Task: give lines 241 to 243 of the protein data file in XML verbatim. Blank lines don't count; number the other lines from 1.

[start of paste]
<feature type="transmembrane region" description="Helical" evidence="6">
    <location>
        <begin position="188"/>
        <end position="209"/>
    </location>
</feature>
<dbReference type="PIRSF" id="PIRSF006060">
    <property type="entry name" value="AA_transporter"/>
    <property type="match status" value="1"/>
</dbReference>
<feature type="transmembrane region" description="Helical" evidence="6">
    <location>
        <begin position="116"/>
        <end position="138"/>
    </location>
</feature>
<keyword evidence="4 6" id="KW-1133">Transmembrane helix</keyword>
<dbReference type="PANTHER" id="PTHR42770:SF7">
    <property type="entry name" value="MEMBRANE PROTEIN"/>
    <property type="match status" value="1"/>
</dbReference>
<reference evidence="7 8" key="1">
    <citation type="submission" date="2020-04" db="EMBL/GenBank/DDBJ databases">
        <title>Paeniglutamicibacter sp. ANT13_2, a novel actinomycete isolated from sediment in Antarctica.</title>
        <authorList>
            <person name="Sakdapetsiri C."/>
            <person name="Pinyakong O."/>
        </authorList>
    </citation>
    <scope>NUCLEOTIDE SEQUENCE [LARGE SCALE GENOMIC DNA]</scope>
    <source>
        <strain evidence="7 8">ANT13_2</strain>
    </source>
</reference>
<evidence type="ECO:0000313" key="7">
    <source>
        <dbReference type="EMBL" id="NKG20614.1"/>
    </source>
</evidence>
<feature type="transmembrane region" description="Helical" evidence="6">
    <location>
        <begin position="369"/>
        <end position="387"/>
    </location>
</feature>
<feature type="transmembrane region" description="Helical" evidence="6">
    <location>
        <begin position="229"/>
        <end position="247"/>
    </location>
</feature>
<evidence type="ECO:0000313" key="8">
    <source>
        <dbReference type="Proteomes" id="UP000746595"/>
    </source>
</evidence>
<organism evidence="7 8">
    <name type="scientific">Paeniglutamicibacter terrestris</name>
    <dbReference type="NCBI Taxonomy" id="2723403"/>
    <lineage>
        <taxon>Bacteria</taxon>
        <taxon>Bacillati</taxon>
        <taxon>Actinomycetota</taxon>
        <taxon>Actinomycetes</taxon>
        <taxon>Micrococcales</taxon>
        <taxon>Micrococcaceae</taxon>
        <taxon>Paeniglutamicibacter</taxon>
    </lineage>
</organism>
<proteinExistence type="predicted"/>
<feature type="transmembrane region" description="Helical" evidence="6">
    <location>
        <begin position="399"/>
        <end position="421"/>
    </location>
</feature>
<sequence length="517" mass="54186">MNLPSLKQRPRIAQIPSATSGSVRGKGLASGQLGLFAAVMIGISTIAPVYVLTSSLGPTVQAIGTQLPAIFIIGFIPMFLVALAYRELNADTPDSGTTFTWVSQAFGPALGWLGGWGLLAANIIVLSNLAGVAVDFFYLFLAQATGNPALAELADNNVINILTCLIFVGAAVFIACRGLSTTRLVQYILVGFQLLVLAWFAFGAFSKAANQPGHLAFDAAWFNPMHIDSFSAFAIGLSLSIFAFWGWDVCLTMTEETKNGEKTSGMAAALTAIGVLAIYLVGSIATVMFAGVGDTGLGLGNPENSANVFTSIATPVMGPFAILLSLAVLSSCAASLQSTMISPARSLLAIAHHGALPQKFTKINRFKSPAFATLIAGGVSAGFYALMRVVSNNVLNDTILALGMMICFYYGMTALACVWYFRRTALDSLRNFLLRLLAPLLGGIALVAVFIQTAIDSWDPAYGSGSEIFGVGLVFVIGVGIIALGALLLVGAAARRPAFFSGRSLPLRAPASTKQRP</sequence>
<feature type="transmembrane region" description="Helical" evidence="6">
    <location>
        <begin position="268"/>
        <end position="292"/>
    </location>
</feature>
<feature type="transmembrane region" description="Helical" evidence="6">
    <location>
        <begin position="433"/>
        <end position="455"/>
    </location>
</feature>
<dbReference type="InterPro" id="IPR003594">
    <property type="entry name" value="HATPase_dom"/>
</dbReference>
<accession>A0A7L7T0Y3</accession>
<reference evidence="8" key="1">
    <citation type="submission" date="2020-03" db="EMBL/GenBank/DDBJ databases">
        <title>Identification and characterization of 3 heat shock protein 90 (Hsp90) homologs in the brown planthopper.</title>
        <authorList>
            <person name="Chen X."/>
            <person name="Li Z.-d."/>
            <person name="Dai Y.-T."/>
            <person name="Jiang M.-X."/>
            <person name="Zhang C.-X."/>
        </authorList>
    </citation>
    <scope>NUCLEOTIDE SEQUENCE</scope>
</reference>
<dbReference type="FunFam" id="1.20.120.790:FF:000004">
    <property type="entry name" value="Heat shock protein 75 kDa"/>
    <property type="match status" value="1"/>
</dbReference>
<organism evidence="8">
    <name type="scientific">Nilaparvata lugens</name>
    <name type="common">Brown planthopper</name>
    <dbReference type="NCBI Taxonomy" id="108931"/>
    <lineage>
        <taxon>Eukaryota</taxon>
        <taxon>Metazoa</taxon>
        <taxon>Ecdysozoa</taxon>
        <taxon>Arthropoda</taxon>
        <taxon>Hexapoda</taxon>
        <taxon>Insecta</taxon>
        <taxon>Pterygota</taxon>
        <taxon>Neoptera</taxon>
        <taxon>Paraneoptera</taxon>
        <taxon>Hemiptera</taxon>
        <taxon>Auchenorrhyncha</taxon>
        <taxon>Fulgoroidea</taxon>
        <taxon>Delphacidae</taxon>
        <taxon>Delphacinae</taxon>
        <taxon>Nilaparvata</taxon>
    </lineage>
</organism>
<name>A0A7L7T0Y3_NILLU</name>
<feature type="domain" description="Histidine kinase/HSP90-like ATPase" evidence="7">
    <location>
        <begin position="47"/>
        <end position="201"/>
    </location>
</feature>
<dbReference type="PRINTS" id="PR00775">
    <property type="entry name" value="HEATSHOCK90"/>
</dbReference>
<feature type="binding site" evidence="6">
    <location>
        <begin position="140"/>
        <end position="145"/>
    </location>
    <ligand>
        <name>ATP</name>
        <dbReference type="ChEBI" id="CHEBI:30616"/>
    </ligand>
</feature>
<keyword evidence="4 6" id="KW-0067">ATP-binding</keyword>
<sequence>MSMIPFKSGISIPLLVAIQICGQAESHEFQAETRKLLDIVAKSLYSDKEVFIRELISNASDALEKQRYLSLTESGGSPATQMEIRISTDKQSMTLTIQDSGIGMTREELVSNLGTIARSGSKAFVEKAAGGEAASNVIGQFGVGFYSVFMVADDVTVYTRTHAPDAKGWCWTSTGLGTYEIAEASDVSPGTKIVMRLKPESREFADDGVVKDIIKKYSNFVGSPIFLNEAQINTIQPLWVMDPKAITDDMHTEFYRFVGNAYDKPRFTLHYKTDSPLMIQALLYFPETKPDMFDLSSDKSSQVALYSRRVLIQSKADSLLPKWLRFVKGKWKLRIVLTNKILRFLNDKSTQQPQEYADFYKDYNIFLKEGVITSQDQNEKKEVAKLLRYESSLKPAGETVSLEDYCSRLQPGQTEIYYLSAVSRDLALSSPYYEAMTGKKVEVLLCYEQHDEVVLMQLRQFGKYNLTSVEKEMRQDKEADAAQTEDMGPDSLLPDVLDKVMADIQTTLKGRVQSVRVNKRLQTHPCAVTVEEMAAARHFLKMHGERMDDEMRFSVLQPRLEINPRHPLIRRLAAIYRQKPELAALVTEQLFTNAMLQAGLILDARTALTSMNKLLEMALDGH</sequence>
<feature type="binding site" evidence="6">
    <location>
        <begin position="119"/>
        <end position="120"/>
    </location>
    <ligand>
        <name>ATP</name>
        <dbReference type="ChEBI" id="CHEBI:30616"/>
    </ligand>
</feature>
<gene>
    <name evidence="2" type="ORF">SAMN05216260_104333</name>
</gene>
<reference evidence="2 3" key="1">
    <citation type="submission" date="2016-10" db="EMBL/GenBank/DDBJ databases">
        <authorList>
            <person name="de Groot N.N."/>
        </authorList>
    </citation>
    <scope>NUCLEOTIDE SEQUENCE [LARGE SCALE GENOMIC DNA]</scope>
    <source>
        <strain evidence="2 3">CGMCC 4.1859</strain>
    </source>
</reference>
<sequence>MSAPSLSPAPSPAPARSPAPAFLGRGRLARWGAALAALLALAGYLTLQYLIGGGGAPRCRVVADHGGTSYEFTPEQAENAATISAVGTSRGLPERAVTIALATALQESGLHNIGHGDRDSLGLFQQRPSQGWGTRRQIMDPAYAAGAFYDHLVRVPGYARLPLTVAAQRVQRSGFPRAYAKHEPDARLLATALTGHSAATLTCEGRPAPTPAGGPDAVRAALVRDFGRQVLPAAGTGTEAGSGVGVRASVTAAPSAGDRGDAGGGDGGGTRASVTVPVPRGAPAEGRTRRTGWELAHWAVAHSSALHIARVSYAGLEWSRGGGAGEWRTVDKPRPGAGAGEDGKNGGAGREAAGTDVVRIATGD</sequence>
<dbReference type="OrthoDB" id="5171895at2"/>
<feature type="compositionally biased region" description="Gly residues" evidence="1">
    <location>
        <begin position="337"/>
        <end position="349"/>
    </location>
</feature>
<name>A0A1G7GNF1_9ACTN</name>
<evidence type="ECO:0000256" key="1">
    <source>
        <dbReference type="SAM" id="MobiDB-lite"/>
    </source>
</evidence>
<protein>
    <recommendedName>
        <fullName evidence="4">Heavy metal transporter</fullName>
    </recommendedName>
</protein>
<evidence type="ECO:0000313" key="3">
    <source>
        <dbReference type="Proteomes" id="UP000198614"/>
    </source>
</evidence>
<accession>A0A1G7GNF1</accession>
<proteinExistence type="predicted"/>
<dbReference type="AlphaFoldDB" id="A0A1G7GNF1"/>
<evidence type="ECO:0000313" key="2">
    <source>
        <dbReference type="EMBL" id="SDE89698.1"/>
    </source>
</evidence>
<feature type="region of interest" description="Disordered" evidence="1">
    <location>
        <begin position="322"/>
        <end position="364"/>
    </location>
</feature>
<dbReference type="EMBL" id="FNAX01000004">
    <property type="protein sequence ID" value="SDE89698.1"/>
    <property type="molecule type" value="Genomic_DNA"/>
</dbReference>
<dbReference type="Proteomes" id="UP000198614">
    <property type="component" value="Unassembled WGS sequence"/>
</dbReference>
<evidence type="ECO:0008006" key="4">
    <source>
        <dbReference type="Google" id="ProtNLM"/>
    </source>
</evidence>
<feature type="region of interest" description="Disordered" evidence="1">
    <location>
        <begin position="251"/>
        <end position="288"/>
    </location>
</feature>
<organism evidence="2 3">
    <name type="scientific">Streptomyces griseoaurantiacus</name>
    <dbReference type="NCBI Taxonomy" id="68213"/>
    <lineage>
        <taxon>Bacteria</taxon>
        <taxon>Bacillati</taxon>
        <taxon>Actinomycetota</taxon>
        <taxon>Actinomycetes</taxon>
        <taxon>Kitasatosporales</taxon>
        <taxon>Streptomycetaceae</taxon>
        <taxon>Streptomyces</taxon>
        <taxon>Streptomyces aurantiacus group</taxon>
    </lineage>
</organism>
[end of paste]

        <taxon>Actinomycetota</taxon>
        <taxon>Actinomycetes</taxon>
        <taxon>Kitasatosporales</taxon>